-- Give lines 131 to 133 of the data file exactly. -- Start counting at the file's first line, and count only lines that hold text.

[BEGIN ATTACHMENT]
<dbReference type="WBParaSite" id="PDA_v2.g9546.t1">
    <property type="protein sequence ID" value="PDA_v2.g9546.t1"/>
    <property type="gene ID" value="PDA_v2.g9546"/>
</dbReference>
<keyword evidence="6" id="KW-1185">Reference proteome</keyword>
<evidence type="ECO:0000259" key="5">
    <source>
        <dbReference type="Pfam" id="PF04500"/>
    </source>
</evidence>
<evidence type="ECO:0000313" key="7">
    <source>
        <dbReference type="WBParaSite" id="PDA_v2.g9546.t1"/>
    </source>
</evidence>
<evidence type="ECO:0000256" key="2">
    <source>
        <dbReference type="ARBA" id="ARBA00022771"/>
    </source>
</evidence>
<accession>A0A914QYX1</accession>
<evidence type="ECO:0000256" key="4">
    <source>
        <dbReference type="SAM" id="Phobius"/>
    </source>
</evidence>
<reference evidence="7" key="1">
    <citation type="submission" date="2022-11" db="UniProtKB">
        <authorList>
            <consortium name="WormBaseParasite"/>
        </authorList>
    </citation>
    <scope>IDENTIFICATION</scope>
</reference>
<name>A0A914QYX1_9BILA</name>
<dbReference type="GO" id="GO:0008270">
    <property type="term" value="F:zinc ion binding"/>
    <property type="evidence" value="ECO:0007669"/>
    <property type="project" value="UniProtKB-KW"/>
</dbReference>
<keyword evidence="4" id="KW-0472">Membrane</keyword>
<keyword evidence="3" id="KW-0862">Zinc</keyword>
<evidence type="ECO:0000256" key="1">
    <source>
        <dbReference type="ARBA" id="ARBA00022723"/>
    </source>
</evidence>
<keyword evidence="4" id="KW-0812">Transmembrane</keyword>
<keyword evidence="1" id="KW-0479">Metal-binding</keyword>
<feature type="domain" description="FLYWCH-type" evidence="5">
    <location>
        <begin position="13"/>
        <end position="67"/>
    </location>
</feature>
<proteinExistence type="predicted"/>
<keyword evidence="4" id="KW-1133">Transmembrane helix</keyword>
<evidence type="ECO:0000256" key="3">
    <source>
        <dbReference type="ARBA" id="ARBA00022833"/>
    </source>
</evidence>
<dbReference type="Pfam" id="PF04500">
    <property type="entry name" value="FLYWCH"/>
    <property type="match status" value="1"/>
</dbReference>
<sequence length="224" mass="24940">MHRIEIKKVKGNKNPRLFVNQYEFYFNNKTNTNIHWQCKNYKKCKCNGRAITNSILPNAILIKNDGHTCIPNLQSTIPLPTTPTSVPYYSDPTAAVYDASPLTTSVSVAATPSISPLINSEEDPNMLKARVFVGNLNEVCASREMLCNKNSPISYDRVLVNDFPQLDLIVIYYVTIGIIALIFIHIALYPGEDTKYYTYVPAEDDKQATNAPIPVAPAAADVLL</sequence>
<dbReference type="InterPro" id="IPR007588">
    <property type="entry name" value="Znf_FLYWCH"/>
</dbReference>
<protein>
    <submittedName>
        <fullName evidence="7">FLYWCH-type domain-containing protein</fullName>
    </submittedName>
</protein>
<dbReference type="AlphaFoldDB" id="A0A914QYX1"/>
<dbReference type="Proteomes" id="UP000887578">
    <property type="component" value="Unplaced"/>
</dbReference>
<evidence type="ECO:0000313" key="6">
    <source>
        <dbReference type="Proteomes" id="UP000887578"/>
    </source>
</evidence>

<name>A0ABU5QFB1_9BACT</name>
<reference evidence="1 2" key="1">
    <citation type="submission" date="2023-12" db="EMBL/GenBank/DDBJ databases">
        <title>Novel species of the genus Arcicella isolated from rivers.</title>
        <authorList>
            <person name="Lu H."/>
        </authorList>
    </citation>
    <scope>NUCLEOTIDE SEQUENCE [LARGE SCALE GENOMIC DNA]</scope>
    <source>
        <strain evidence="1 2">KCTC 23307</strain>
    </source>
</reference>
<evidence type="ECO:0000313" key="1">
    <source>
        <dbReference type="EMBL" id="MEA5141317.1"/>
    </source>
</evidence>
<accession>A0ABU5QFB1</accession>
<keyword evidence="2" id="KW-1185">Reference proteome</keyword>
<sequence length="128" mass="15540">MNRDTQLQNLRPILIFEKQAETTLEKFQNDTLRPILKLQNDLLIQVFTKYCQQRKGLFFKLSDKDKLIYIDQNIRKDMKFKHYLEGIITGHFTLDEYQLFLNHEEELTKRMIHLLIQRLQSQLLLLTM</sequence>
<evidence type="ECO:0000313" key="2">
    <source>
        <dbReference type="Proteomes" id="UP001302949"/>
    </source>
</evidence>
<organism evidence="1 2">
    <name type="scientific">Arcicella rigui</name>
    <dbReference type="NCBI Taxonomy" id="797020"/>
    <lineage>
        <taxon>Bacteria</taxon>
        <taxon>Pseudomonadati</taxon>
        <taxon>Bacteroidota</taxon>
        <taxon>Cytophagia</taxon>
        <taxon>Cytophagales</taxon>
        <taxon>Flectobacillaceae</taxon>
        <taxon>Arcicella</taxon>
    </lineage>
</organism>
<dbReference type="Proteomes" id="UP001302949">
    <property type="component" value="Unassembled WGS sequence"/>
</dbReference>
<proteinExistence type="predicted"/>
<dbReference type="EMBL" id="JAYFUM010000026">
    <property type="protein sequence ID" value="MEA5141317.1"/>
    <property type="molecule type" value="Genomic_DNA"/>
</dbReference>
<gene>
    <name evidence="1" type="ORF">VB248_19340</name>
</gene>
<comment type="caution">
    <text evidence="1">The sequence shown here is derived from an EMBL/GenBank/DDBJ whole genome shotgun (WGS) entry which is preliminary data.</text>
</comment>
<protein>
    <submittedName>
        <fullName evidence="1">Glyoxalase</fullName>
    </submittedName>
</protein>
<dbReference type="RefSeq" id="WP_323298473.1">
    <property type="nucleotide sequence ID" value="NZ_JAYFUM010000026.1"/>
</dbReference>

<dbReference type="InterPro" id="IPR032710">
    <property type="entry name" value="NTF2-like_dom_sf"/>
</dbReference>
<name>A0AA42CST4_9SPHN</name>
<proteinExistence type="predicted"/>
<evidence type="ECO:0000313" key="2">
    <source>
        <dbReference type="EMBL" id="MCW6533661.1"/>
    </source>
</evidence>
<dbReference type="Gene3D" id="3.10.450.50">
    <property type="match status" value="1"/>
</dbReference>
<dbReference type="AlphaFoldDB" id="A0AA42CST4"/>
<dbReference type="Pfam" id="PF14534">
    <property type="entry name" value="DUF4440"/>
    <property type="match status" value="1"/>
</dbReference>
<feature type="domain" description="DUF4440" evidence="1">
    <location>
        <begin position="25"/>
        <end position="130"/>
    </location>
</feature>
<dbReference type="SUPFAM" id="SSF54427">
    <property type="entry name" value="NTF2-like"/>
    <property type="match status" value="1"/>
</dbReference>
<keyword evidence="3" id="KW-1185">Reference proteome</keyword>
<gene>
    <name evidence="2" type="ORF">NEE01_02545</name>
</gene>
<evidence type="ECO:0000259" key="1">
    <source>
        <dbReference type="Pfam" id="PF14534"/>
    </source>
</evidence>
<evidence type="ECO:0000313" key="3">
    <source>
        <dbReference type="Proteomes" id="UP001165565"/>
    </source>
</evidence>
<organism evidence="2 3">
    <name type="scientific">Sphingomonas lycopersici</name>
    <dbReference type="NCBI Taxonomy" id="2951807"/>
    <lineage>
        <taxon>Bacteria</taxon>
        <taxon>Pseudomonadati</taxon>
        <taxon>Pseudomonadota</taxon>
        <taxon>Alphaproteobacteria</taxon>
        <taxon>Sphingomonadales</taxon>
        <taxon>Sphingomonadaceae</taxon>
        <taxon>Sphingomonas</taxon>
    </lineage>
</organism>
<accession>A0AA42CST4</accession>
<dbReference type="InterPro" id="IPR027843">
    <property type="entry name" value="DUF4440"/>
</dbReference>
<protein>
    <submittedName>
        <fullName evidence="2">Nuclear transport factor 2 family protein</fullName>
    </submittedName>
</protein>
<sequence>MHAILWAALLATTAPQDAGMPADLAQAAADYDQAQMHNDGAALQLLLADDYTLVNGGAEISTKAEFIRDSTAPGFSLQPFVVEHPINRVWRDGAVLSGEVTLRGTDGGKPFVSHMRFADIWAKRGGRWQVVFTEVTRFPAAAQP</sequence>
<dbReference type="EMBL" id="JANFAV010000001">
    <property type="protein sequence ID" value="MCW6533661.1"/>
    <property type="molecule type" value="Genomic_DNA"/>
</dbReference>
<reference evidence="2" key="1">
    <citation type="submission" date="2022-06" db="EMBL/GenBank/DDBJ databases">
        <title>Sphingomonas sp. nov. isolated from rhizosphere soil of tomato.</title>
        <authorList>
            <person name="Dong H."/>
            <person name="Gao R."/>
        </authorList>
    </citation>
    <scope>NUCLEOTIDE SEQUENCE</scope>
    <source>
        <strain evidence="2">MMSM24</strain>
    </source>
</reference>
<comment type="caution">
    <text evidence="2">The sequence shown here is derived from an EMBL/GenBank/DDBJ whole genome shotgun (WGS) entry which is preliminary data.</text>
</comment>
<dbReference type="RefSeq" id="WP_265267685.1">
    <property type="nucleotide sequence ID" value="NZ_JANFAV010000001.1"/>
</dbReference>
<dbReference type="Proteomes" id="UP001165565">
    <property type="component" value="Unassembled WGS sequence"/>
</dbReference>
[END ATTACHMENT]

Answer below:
</dbReference>
<gene>
    <name evidence="1" type="ORF">VB248_19340</name>